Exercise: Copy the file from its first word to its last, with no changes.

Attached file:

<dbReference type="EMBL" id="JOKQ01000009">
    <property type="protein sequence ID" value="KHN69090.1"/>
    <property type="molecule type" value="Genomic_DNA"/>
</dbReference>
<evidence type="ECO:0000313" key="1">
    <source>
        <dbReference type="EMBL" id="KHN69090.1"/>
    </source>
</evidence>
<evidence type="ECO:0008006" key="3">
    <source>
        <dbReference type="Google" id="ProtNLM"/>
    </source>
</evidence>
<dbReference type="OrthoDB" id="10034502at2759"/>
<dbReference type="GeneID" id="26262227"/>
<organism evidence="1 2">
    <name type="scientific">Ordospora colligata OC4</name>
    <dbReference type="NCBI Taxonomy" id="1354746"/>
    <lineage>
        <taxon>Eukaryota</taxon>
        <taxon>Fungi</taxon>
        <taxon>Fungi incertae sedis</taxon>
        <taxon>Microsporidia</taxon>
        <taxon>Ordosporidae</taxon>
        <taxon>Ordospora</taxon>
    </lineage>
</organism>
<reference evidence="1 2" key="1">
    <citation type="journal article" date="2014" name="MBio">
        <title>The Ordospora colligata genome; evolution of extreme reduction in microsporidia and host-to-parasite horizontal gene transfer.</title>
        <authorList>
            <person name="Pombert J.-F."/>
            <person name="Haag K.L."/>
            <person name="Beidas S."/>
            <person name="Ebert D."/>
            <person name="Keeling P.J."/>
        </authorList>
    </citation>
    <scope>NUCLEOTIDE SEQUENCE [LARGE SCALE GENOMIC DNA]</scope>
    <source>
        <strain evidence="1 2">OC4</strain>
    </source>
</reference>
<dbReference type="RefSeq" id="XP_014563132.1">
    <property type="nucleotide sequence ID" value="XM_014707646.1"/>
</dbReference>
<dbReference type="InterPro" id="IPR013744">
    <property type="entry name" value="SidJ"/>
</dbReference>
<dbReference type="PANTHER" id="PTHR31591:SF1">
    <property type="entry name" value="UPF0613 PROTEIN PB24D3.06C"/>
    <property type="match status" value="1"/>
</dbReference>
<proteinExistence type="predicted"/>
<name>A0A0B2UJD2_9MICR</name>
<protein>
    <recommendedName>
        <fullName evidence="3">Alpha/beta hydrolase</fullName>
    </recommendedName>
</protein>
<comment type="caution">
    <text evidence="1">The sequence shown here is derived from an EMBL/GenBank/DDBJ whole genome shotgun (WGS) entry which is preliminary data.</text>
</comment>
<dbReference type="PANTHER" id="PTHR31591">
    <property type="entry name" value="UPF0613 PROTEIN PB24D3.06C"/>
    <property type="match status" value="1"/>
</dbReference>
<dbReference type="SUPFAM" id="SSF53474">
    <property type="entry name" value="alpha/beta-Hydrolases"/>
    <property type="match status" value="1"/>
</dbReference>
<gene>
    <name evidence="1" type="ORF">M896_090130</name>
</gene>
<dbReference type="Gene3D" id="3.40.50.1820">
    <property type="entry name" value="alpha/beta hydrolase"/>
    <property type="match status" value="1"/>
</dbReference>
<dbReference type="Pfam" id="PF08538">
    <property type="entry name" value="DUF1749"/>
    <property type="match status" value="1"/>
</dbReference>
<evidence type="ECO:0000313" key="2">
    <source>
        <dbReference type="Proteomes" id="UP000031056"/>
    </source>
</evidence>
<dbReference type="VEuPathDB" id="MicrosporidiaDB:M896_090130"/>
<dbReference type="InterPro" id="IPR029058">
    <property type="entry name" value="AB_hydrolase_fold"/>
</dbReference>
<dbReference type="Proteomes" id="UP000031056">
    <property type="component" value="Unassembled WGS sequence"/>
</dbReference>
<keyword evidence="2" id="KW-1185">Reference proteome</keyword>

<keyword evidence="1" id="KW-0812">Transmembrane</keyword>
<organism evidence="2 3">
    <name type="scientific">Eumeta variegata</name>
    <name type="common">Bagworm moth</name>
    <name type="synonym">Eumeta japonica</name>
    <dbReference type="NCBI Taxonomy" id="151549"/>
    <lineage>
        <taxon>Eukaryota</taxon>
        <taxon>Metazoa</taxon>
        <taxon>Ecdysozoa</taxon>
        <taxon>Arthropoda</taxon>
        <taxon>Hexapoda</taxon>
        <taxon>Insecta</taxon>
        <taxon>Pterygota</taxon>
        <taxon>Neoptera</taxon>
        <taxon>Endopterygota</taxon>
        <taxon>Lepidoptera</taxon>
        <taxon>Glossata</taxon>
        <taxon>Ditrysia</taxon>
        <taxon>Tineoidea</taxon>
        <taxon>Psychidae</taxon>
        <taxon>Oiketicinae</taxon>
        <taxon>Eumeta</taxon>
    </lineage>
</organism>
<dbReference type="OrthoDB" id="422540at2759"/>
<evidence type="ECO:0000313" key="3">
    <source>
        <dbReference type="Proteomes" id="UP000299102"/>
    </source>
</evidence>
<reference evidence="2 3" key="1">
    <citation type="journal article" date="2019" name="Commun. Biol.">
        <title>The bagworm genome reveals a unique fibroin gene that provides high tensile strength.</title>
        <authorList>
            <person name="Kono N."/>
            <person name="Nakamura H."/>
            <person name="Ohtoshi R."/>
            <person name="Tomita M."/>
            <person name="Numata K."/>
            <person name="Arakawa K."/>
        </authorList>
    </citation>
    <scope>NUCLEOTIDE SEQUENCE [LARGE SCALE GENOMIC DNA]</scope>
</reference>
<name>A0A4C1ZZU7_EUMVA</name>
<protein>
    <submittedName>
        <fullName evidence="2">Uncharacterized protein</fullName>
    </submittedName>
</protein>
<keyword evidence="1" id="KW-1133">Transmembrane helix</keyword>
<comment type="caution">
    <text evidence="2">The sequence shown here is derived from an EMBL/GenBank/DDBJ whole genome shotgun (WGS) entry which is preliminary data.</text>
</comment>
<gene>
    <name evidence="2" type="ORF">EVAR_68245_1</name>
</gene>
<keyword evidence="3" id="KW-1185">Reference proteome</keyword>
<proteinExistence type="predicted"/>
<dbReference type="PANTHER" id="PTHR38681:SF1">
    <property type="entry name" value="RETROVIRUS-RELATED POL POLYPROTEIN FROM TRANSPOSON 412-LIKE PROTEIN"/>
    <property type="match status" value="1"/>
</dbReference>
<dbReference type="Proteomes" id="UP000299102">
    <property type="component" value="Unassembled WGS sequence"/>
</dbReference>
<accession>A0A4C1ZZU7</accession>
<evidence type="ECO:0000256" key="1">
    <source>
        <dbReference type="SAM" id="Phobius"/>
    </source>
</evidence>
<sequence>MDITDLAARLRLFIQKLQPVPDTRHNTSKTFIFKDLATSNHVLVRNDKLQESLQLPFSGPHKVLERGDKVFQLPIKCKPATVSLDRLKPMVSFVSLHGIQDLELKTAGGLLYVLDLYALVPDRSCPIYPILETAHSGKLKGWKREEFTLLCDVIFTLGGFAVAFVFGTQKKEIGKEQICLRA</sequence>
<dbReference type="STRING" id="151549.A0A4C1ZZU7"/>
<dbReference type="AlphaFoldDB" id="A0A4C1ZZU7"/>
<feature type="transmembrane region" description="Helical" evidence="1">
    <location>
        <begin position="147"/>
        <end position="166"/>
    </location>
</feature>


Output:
<dbReference type="EMBL" id="JOKQ01000009">
    <property type="protein sequence ID" value="KHN69090.1"/>
    <property type="molecule type" value="Genomic_DNA"/>
</dbReference>
<evidence type="ECO:0000313" key="1">
    <source>
        <dbReference type="EMBL" id="KHN69090.1"/>
    </source>
</evidence>
<evidence type="ECO:0008006" key="3">
    <source>
        <dbReference type="Google" id="ProtNLM"/>
    </source>
</evidence>
<dbReference type="OrthoDB" id="10034502at2759"/>
<dbReference type="GeneID" id="26262227"/>
<organism evidence="1 2">
    <name type="scientific">Ordospora colligata OC4</name>
    <dbReference type="NCBI Taxonomy" id="1354746"/>
    <lineage>
        <taxon>Eukaryota</taxon>
        <taxon>Fungi</taxon>
        <taxon>Fungi incertae sedis</taxon>
        <taxon>Microsporidia</taxon>
        <taxon>Ordosporidae</taxon>
        <taxon>Ordospora</taxon>
    </lineage>
</organism>
<reference evidence="1 2" key="1">
    <citation type="journal article" date="2014" name="MBio">
        <title>The Ordospora colligata genome; evolution of extreme reduction in microsporidia and host-to-parasite horizontal gene transfer.</title>
        <authorList>
            <person name="Pombert J.-F."/>
            <person name="Haag K.L."/>
            <person name="Beidas S."/>
            <person name="Ebert D."/>
            <person name="Keeling P.J."/>
        </authorList>
    </citation>
    <scope>NUCLEOTIDE SEQUENCE [LARGE SCALE GENOMIC DNA]</scope>
    <source>
        <strain evidence="1 2">OC4</strain>
    </source>
</reference>
<dbReference type="RefSeq" id="XP_014563132.1">
    <property type="nucleotide sequence ID" value="XM_014707646.1"/>
</dbReference>
<dbReference type="InterPro" id="IPR013744">
    <property type="entry name" value="SidJ"/>
</dbReference>
<dbReference type="PANTHER" id="PTHR31591:SF1">
    <property type="entry name" value="UPF0613 PROTEIN PB24D3.06C"/>
    <property type="match status" value="1"/>
</dbReference>
<proteinExistence type="predicted"/>
<name>A0A0B2UJD2_9MICR</name>
<protein>
    <recommendedName>
        <fullName evidence="3">Alpha/beta hydrolase</fullName>
    </recommendedName>
</protein>
<comment type="caution">
    <text evidence="1">The sequence shown here is derived from an EMBL/GenBank/DDBJ whole genome shotgun (WGS) entry which is preliminary data.</text>
</comment>
<dbReference type="PANTHER" id="PTHR31591">
    <property type="entry name" value="UPF0613 PROTEIN PB24D3.06C"/>
    <property type="match status" value="1"/>
</dbReference>
<dbReference type="SUPFAM" id="SSF53474">
    <property type="entry name" value="alpha/beta-Hydrolases"/>
    <property type="match status" value="1"/>
</dbReference>
<gene>
    <name evidence="1" type="ORF">M896_090130</name>
</gene>
<dbReference type="Gene3D" id="3.40.50.1820">
    <property type="entry name" value="alpha/beta hydrolase"/>
    <property type="match status" value="1"/>
</dbReference>
<dbReference type="Pfam" id="PF08538">
    <property type="entry name" value="DUF1749"/>
    <property type="match status" value="1"/>
</dbReference>
<evidence type="ECO:0000313" key="2">
    <source>
        <dbReference type="Proteomes" id="UP000031056"/>
    </source>
</evidence>
<dbReference type="VEuPathDB" id="MicrosporidiaDB:M896_090130"/>
<dbReference type="InterPro" id="IPR029058">
    <property type="entry name" value="AB_hydrolase_fold"/>
</dbReference>
<dbReference type="Proteomes" id="UP000031056">
    <property type="component" value="Unassembled WGS sequence"/>
</dbReference>
<keyword evidence="2" id="KW-1185">Reference proteome</keyword>

<keyword evidence="1" id="KW-0812">Transmembrane</keyword>
<organism evidence="2 3">
    <name type="scientific">Eumeta variegata</name>
    <name type="common">Bagworm moth</name>
    <name type="synonym">Eumeta japonica</name>
    <dbReference type="NCBI Taxonomy" id="151549"/>
    <lineage>
        <taxon>Eukaryota</taxon>
        <taxon>Metazoa</taxon>
        <taxon>Ecdysozoa</taxon>
        <taxon>Arthropoda</taxon>
        <taxon>Hexapoda</taxon>
        <taxon>Insecta</taxon>
        <taxon>Pterygota</taxon>
        <taxon>Neoptera</taxon>
        <taxon>Endopterygota</taxon>
        <taxon>Lepidoptera</taxon>
        <taxon>Glossata</taxon>
        <taxon>Ditrysia</taxon>
        <taxon>Tineoidea</taxon>
        <taxon>Psychidae</taxon>
        <taxon>Oiketicinae</taxon>
        <taxon>Eumeta</taxon>
    </lineage>
</organism>
<dbReference type="OrthoDB" id="422540at2759"/>
<evidence type="ECO:0000313" key="3">
    <source>
        <dbReference type="Proteomes" id="UP000299102"/>
    </source>
</evidence>
<reference evidence="2 3" key="1">
    <citation type="journal article" date="2019" name="Commun. Biol.">
        <title>The bagworm genome reveals a unique fibroin gene that provides high tensile strength.</title>
        <authorList>
            <person name="Kono N."/>
            <person name="Nakamura H."/>
            <person name="Ohtoshi R."/>
            <person name="Tomita M."/>
            <person name="Numata K."/>
            <person name="Arakawa K."/>
        </authorList>
    </citation>
    <scope>NUCLEOTIDE SEQUENCE [LARGE SCALE GENOMIC DNA]</scope>
</reference>
<name>A0A4C1ZZU7_EUMVA</name>
<protein>
    <submittedName>
        <fullName evidence="2">Uncharacterized protein</fullName>
    </submittedName>
</protein>
<keyword evidence="1" id="KW-1133">Transmembrane helix</keyword>
<comment type="caution">
    <text evidence="2">The sequence shown here is derived from an EMBL/GenBank/DDBJ whole genome shotgun (WGS) entry which is preliminary data.</text>
</comment>
<gene>
    <name evidence="2" type="ORF">EVAR_68245_1</name>
</gene>
<keyword evidence="3" id="KW-1185">Reference proteome</keyword>
<proteinExistence type="predicted"/>
<dbReference type="PANTHER" id="PTHR38681:SF1">
    <property type="entry name" value="RETROVIRUS-RELATED POL POLYPROTEIN FROM TRANSPOSON 412-LIKE PROTEIN"/>
    <property type="match status" value="1"/>
</dbReference>
<dbReference type="Proteomes" id="UP000299102">
    <property type="component" value="Unassembled WGS sequence"/>
</dbReference>
<accession>A0A4C1ZZU7</accession>
<evidence type="ECO:0000256" key="1">
    <source>
        <dbReference type="SAM" id="Phobius"/>
    </source>
</evidence>
<sequence>MDITDLAARLRLFIQKLQPVPDTRHNTSKTFIFKDLATSNHVLVRNDKLQESLQLPFSGPHKVLERGDKVFQLPIKCKPATVSLDRLKPMVSFVSLHGIQDLELKTAGGLLYVLDLYALVPDRSCPIYPILETAHSGKLKGWKREEFTLLCDVIFTLGGFAVAFVFGTQKKEIGKEQICLRA</sequence>
<dbReference type="STRING" id="151549.A0A4C1ZZU7"/>
<dbReference type="AlphaFoldDB" id="A0A4C1ZZU7"/>
<feature type="transmembrane region" description="Helical" evidence="1">
    <location>
        <begin position="147"/>
        <end position="166"/>
    </location>
</feature>